Instead of RSA, you can use an Elliptic Curve algorithm for public/private key cryptography. The main advantage is that keys are a lot smaller. With RSA you need keyservers to distribute public keys. With Elliptic Curves, you can just write: my public key is `*jMVCU^[QC&q*v_8C1ZAFBAgD`

.

There are two drawbacks: first, Elliptic Curve cryptography is even harder to understand than plain RSA *and* secondly, there are only a few implementation of Elliptic Curve cryptography. In fact: I did not find any maintained Elliptic Curve package for Python.

Thus I wrote a Python package compatible with the excellent commandline utility seccure written by Poettering. Here are some examples of how to use the original commandline `seccure`

and how to do the same thing in Python.

For a private key, you just pick a (long!) password. You can **derive the public key** with `seccure`

as follows:

`$`

seccure-key

Assuming curve p160.

Enter private key:my private key

The public key is: 8W;>i^H0qi|J&$coR5MFpR*Vn

In Python

`>>>`

import seccure

>>>str(seccure.passphrase_to_pubkey(b'my private key'))

'8W;>i^H0qi|J&$coR5MFpR*Vn'

Now, to **encrypt** a message for the public key:

`$`

seccure-encrypt -o private.msg '8W;>i^H0qi|J&$coR5MFpR*Vn'

Assuming MAC length of 80 bits.

Go ahead and type your message ...

This is a very secret message!

^D

In Python:

`>>>`

…ciphertext = seccure.encrypt(b'This is a very secret message\n', b'8W;>i^H0qi|J&$coR5MFpR*Vn')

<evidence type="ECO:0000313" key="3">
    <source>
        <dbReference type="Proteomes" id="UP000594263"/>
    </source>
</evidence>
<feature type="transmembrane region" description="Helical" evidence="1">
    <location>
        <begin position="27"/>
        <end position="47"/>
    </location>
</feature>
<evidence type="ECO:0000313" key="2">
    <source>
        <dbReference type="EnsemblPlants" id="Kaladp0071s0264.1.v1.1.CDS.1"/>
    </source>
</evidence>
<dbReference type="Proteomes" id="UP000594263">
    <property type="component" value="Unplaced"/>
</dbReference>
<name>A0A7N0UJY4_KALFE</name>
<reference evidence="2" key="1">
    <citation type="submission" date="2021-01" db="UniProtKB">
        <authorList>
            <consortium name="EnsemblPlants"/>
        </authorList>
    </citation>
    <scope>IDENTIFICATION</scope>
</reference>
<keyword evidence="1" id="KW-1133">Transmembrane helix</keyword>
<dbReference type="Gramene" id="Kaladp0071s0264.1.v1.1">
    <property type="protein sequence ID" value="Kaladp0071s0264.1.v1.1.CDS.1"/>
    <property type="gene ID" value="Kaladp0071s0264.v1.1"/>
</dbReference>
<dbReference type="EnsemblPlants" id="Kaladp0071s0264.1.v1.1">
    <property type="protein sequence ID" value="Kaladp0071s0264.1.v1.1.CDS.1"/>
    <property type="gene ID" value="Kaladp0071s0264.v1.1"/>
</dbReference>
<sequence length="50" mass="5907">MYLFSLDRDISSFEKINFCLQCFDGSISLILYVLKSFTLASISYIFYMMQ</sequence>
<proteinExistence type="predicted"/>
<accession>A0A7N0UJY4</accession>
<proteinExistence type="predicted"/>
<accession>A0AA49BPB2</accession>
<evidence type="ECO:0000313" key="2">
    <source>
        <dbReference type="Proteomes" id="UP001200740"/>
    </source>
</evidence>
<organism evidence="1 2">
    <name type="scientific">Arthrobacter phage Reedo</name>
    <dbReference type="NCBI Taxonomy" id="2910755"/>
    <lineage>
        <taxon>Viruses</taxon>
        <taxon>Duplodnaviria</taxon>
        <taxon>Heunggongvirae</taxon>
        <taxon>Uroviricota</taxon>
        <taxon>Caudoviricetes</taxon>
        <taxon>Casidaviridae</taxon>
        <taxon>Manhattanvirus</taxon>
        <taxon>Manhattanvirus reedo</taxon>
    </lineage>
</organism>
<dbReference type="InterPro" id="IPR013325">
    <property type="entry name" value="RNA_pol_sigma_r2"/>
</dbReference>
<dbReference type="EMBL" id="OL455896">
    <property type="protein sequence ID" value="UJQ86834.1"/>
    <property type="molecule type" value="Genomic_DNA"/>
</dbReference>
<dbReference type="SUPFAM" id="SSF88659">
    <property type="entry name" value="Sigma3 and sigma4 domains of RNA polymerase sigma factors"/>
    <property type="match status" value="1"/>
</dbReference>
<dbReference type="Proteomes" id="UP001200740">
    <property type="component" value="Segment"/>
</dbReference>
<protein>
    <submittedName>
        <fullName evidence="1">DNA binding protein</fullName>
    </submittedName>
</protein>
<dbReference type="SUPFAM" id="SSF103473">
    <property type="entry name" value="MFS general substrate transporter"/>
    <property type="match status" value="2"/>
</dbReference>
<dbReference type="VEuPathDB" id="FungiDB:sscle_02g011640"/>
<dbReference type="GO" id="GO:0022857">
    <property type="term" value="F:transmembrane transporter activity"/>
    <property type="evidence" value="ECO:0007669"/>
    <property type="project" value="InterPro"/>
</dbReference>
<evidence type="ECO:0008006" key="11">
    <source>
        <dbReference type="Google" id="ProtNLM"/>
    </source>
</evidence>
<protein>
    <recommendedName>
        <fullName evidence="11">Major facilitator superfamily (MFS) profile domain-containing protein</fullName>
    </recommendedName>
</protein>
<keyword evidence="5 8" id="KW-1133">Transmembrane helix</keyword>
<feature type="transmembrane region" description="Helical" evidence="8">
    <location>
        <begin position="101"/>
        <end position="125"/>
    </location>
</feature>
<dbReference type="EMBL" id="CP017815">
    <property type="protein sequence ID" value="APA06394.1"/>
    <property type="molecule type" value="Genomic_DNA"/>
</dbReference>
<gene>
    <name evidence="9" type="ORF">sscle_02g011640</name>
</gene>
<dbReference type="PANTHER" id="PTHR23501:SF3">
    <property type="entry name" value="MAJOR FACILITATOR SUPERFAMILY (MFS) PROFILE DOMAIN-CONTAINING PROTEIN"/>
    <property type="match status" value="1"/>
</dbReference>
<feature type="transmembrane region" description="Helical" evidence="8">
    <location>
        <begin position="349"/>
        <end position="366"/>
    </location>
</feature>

>>>ciphertext

'\x00\x146\x17\xe9\xc1\x1a\x7fkX\xec\xa0n,h

To **decrypt** the encrypted message:

`$`

seccure-decrypt -i private.msg

Assuming MAC length of 80 bits.

Assuming curve p160.

Enter private key:my private key

This is a very secret message!

Integrity check successful, message unforged!

In Python:

`>>>`

seccure.decrypt(ciphertext, b'my private key')

'This is a very secret message\n'

To create a **signature**

`$`

seccure-sign

Assuming curve p160.

Enter private key:my private key

Go ahead and type your message ...

This message will be signed

^D

Signature: $HPI?t(I*1vAYsl$|%21WXND=6Br*[>k(OR9B!GOwHqL0s+3Uq

In Python:

`>>>`

seccure.sign(b'This message will be signed\n', b'my private key')

'$HPI?t(I*1vAYsl$|%21WXND=6Br*[>k(OR9B!GOwHqL0s+3Uq'

And to **verify a signature**:

`$`

seccure-verify '8W;>i^H0qi|J&$coR5MFpR*Vn' '$HPI?t(I*1vAYsl$|%21WXND=6Br*[>k(OR9B!GOwHqL0s+3Uq'

Go ahead and type your message ...

This message will be signed

^D

Signature successfully verified!

In Python:

`>>>`

seccure.verify(b'This message will be signed\n', b'$HPI?t(I*1vAYsl$|%21WXND=6Br*[>k(OR9B!GOwHqL0s+3Uq', b'8W;>i^H0qi|J&$coR5MFpR*Vn')

True

You can find the Python library on Github.

Update: added support for Python 2.6, 2.7, 3.2 and 3.3.

Awesome, I love what you done, how does py-secure deal with files that doesn’t fit in RAM ?

Thanks!

You can just use

`pubkey.encrypt_to(file_out)`

. This will return a file-like object to which you can write. In this way, the whole input and output don’t have to be in RAM. Actually, the`pubkey.encrypt`

function is written using`pubkey.encrypt_to`

with a`StringIO`

, see https://github.com/bwesterb/py-seccure/blob/fc427fe1b0868a292586e058c13f1ad49577b664/src/__init__.py#L437I saw it, and I written two helpers (encrypt_file and decrypt_file), I just sent you a pull request, I’m planning to use it in bakthat (http://docs.bakthat.io), currently it only support symmetric encryption and I’ll add elliptic curve cryptography support thanks to py-seccure.

I pulled it! Thanks for your contribution.

Please, publish this in PYPI! :).

It already is: https://pypi.python.org/pypi/seccure

`pip install seccure`

Oh, GREAT!. If only it would work on Python 3… };-).

Do you need help on this regard?. I could collaborate.

I sent you an e-mail!